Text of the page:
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Hotels seeking direct bookings should give customers ‘no excuse’ to leave websites
Hotels should give customers “no excuse” to leave their payment pages by removing any offers or barriers to confirmation if they want to drive direct bookings.
A panel of online hospitality marketing experts hosted by tech provider Guestline debated how hotels can increase direct bookings at the Bulgari Hotel in London on Thursday.
Satyan Joshi, business leader at Google’s Hotel Ads encouraged hotel managers to book their own properties as if they were a customer and said upselling should come after booking is confirmed to prevent it putting customers off.
“When [customers] are in a position to give you their money, don’t give them an excuse to leave [your hotel’s website],” he said. “Don’t show them offers on your payment page.”
As an example, he added: “If I’m asked if I have a voucher code, I’m going to go and look for one. That takes me away from the hotel website and I could end up booking elsewhere.”
Simon Bullingham, chief executive of hotel digital marketing agency Journey, agreed that pre-stay emails should come after booking confirmation, and insisted they should be relevant and add value.
“Take away all the nonsense,” he said. “Make sure the experience is as close as possible as it will be in the hotel.
“As hoteliers, your product and your staff is your biggest selling point over OTAs, which are all about conversion. But remember, you don’t have your staff on your website.”
Bullingham said his company’s research showed that direct bookings cost hotels between 7-8% of the customer’s price in marketing but said selling indirectly, such as through online travel agents, is more likely to cost between 15-20%.
“If you don’t own your customers they will keep booking with OTAs,” he said. “Yes, OTAs do a good job of offering choice. What hotels need to do better is capturing those potential guests who come on to their website.”
He added that between 60-70% of those who view a hotel’s website leave to book elsewhere or via an OTA.
To combat that, he said hotels need to target people who make “emotional purchases” on impulse by offering a simple booking process and “great imagery”. “The longer they leave it, the more calculated their booking will become – and calculated bookings are driven by price,” he added.
Bullingham said there are a number of third party technologies, such as “exit tools” and price comparisons that can be deployed by hotels to combat people leaving by guaranteeing them the best price direct.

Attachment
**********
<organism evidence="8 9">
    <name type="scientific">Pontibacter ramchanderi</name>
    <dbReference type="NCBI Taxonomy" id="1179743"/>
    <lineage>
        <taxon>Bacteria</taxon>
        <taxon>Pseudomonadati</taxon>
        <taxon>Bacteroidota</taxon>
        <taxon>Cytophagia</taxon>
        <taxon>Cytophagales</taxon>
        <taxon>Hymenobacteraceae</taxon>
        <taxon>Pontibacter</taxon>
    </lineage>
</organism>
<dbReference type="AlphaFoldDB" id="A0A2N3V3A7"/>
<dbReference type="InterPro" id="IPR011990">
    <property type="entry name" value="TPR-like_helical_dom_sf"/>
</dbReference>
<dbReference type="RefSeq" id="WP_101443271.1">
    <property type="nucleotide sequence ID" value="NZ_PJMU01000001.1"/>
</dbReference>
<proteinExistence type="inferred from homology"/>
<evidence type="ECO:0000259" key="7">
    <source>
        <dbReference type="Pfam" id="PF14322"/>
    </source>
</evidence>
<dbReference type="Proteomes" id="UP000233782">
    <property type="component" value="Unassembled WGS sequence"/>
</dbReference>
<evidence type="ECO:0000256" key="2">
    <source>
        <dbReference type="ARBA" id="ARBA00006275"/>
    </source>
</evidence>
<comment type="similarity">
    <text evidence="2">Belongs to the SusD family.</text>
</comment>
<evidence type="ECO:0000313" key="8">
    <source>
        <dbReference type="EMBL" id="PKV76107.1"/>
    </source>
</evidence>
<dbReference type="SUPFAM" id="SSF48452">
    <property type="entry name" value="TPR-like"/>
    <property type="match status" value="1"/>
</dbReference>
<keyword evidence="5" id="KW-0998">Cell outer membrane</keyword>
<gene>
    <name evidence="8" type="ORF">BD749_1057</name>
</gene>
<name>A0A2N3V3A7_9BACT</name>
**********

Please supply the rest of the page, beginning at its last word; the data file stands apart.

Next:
But Joshi said: “The hard bit is getting noticed and becoming part of the consideration. People in Europe and the US are not necessarily brand loyal. Inspiration comes in all different ways, but it tends to be via mobile. If you are not there you are not going to be searched for later on in the journey when people make a decision on their booking.”
Sofia Tappa, general manager at Revinate, said good reviews help hotels stand out.
“Guests are four times more likely to book a certain hotel with a higher ranking if the price is equal,” she said. “And they are 75% more likely to pay a higher rate for hotels with a higher ranking.
“Independent hotels can make the difference when battling the bigger brands on reviews.”
She also suggested hoteliers segment the booking journey and use AI to personalise parts of the process in which they know they can add value.
Andrew Metcalfe, Guestline’s chief technology officer agreed, adding: “Make sure you add value in your follow-up emails.”
He said hotels should emulate airlines’ post-booking marketing by giving useful information such as ‘how to get here’ maps as well as adding a “by the way we sell…” to the message.
He encouraged hotels to move people away from OTAs’ own pre-stay emails by making theirs better. “If you do that you can convert those OTA bookings to direct,” said Metcalfe.
The panel all warned against over-personalisation to the point of it becoming “creepy” and agreed new data protection laws (GDPR) will help reduce that sort of marketing.
Tappa also added caution over focussing on too many direct bookings, insisting a balance between direct and indirect was important.
“The ultimate goal is not getting more direct or indirect [bookings],” she said. “The ultimate goal is to get the most possible out of each booking.”